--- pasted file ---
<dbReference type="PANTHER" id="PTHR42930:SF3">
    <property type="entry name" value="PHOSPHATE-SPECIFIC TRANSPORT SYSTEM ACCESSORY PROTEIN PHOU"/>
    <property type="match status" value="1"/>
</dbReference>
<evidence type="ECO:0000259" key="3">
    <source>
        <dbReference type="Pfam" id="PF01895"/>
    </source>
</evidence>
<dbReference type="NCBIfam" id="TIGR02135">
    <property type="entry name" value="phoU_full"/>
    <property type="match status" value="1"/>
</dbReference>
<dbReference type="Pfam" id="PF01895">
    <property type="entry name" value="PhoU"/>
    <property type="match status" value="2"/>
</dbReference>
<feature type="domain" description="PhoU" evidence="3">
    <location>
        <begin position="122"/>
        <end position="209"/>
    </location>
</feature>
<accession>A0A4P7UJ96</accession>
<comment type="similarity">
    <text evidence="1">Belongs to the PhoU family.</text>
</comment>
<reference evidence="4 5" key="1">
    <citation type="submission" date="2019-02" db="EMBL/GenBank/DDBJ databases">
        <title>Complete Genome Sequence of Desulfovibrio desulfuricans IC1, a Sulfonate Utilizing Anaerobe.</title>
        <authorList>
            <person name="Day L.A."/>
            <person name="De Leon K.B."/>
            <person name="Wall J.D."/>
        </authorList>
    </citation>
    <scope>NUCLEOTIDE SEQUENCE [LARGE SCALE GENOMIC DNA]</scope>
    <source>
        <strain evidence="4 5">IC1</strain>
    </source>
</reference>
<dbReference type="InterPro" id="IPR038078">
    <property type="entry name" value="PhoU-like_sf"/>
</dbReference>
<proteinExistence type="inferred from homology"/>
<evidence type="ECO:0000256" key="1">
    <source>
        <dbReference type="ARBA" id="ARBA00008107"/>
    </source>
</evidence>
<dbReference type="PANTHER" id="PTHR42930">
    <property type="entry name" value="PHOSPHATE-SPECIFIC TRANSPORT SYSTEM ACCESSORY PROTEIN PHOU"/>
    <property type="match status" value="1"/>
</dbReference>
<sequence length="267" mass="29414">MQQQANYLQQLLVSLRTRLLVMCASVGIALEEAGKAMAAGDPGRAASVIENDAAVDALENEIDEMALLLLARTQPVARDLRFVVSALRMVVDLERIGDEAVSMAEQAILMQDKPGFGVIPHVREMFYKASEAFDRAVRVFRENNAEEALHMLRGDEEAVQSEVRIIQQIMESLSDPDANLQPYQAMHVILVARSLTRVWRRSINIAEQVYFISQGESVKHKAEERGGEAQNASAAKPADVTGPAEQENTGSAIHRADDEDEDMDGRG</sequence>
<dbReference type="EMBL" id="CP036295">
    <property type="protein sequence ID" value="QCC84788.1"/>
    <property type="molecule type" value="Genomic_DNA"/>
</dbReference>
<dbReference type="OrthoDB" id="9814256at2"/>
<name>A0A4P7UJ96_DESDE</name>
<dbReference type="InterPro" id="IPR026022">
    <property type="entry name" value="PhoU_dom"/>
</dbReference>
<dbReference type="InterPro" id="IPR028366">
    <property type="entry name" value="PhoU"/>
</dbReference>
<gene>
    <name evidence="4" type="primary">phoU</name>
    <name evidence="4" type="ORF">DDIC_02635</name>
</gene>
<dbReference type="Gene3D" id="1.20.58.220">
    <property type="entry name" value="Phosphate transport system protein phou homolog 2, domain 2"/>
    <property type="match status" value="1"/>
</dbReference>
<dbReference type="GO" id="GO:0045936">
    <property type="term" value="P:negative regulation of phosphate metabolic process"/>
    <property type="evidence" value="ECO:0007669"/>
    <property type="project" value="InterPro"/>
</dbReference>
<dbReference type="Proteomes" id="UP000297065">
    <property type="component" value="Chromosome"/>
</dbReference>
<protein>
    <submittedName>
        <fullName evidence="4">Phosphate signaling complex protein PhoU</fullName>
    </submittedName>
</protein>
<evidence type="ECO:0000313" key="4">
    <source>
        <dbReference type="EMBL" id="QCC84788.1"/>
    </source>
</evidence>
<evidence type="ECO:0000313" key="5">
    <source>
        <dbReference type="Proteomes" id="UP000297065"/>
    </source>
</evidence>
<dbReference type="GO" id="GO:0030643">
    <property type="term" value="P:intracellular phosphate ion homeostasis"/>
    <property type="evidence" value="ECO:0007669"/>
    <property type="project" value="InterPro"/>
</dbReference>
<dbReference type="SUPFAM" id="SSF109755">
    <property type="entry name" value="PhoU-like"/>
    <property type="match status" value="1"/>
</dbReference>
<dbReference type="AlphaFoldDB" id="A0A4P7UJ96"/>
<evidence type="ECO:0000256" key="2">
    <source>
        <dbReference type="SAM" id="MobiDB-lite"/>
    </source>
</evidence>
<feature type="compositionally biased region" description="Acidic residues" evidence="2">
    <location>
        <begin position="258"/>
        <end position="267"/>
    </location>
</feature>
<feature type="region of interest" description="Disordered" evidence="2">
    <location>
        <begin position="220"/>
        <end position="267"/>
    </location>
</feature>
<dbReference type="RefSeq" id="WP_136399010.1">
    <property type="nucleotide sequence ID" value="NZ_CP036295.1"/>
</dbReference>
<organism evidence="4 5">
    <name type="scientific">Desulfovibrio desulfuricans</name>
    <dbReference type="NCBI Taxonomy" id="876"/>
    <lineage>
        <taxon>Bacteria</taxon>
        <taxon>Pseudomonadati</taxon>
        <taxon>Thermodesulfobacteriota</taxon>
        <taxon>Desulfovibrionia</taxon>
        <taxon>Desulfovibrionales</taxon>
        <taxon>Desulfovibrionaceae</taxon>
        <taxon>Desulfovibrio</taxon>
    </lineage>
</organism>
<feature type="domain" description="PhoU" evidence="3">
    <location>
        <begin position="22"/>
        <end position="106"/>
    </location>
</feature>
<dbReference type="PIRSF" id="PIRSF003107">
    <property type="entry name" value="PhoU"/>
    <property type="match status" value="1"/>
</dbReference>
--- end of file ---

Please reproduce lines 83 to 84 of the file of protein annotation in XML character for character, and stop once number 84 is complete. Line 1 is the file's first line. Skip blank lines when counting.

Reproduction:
</dbReference>
<protein>